What problem is Paul solving that causes him to slant his words so thoroughly to one end of the giving spectrum? Despite the common assumption that he addresses poor people taking advantage of others’ generosity, the letter does not say that the problematic people are poor, just that they are “idle” and “busybodies.” Although this could be a group of poor people who are also lazy, Paul does not identify them by economic status. He could also be referring to a group of the idle rich, with resources for doing good, but who spend their time meddling, throwing their weight around because they can. Or, he could be referring to formerly wealthy people who gave away resources to the community, but now are “coasting” on that gift, ordering others around while expecting now to be supported by resources that they still consider, in a way, their own. Regardless what behavior existed that Paul described as “unwilling to work,” he is concerned about its impact on the community and its ministry.
Paul describes the problem by reminding them of the example that he set and how they are not following that example (2 Thessalonians 3:7-10). Paraphrasing Paul, “We weren’t idle when we were with you [because we didn’t have to be]. We paid for what we ate [because we could]. We didn’t want to be a burden on anyone [because we didn’t have to be]. We were setting an example of how, if God has given us capabilities and gifts, we should put them to use for the good of others — for you — even if we weren’t ‘required’ to.”
Paul is not trying to establish social services policies for the city of Thessalonica. He is trying to establish a “do good for others even when you don’t have to” ethic among those who seek to follow Christ. He came to town, did not “have” to work, had the “right” as an apostle not to work, but, because he could work and contribute to the good of the whole, he did. (“Work” here is not limited to earning a paycheck, but is focused on fulfilling whatever purpose God has called us to fulfill.) If there’s something good that we can do, do it. If there’s something good we can give, give it. Even if we don’t have to. Even if we have a right not to.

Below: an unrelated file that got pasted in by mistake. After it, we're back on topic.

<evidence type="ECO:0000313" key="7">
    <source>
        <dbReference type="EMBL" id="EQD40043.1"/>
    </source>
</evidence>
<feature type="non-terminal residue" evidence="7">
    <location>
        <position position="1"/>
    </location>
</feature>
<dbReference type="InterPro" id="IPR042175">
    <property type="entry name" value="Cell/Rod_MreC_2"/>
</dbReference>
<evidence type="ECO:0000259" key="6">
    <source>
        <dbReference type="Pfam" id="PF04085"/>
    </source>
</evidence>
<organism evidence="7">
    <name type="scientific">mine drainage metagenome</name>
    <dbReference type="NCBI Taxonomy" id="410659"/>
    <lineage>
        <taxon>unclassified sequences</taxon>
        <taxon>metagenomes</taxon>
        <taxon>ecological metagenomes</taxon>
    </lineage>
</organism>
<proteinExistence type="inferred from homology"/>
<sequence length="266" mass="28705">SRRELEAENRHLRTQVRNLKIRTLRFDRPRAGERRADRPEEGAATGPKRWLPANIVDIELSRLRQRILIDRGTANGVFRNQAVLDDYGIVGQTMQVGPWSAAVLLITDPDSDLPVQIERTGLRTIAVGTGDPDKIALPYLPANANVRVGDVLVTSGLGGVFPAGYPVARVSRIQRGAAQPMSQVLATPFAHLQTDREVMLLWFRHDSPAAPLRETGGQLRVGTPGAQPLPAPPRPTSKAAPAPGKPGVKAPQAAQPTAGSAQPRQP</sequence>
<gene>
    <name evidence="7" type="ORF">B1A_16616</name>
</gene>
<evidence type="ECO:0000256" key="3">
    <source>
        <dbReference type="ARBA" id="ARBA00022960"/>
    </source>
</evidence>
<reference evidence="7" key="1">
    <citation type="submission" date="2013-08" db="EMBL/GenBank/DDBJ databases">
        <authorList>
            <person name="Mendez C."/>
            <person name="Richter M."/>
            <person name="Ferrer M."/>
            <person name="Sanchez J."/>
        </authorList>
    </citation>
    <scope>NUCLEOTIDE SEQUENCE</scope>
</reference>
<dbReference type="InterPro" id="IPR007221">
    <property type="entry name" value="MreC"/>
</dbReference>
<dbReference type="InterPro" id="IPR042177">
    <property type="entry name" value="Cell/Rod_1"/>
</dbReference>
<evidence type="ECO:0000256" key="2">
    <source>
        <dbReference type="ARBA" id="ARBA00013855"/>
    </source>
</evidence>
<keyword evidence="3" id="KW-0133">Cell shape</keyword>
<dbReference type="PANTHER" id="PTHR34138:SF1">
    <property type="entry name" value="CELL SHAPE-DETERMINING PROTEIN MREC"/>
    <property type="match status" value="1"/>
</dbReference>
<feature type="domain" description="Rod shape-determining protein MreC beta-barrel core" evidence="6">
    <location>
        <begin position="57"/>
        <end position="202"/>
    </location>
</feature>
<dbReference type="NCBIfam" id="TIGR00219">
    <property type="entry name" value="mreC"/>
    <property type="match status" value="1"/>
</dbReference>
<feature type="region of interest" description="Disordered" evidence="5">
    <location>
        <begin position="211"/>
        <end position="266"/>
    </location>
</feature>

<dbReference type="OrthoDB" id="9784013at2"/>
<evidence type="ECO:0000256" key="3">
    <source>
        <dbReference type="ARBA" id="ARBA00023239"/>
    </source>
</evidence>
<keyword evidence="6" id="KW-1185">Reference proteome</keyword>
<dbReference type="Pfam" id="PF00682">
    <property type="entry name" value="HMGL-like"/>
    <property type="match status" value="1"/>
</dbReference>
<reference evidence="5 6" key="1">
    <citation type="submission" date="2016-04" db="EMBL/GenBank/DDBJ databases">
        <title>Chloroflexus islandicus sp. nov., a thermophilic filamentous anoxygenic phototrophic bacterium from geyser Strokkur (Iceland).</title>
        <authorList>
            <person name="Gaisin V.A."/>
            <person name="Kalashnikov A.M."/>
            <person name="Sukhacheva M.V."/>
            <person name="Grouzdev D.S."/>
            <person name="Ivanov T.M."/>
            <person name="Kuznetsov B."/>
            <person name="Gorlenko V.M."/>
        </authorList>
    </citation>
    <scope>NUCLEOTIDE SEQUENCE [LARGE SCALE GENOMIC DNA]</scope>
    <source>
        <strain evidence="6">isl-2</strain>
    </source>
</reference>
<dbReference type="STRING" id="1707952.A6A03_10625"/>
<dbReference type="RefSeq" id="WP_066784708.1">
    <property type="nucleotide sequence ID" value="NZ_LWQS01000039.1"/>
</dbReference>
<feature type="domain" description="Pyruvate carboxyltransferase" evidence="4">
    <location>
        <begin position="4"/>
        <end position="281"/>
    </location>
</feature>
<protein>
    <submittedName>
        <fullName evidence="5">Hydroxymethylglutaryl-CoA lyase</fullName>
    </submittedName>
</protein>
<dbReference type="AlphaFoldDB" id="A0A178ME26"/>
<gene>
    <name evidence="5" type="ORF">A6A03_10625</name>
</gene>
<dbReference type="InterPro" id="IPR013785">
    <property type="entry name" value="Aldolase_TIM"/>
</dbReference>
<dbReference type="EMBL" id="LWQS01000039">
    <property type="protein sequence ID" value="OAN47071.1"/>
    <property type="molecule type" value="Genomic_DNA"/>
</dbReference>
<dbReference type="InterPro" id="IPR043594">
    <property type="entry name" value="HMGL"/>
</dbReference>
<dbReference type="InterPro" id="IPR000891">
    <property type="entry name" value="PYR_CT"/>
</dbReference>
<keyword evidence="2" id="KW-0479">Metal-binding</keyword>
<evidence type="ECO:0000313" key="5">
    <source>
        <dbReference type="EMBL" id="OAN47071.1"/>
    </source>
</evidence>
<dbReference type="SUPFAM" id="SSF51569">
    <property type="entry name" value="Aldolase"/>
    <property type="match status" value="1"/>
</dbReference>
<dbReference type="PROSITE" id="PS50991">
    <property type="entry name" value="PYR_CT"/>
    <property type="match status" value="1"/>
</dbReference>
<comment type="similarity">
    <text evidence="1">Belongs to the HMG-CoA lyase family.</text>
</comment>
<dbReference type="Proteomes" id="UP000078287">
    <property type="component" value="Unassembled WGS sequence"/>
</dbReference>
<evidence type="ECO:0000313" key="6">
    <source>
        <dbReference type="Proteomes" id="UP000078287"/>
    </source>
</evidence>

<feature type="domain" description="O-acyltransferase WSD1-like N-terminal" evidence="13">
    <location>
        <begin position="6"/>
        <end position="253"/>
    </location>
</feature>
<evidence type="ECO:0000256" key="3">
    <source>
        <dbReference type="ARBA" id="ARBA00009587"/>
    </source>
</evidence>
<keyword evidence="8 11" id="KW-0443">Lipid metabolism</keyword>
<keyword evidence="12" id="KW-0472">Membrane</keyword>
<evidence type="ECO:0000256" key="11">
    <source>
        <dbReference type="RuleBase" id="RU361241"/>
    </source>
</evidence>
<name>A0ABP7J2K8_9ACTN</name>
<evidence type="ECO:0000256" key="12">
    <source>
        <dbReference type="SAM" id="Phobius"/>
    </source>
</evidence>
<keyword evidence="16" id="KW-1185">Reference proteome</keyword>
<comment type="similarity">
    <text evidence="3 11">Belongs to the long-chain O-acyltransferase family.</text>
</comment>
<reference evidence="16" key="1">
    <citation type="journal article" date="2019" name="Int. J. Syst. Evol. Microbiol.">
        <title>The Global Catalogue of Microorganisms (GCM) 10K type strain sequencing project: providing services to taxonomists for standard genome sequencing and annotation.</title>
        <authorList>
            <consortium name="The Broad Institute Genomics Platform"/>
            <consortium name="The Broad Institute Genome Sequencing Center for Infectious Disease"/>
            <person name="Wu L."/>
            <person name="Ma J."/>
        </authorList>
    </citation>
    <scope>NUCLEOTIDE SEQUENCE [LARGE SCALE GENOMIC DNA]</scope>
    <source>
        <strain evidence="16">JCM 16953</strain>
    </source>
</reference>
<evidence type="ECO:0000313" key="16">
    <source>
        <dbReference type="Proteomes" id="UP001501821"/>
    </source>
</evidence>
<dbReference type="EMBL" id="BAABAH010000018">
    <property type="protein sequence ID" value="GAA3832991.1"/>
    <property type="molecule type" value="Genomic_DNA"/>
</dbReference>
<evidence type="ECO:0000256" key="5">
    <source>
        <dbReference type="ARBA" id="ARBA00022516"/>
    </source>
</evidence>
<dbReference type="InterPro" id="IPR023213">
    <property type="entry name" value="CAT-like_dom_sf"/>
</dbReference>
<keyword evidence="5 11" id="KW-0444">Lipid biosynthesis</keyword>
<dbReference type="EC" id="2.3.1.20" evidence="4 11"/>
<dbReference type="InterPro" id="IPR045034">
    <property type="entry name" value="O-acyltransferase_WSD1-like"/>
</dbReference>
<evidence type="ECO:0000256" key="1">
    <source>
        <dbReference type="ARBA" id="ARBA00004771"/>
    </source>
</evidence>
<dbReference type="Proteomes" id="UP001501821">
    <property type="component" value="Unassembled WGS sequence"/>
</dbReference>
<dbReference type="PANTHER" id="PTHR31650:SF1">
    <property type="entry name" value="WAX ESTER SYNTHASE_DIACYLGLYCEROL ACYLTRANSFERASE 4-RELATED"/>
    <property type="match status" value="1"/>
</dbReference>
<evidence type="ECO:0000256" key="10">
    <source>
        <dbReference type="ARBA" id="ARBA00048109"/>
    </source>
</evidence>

The closing sentence of the passage sums up Paul’s ethic here. The New Revised Standard Version translates it, “Do not be weary in doing what is right.” The Greek exhortation is a compact three words, difficult to capture exactly. But it offers a counterbalance to the idea that “anyone unwilling to work should not eat.” Rather than advising us to pursue ways to stop ourselves from helping others in need, or limiting our help only to those who prove they deserve it, Paul ends by tilting suddenly over to the other end of the giving continuum. He ultimately calls on the Thessalonians, and us today, to hold some combination of the following as our ethical goal: “Don’t get tired of doing what is right. Don’t get sick of doing good. Keep on keeping on in doing good things. Never stop lifting up those around you if you can. Don’t ever give up on doing good. Do whatever good you can, whenever you can, wherever you can, in whatever ways you can — even if you don’t have to.”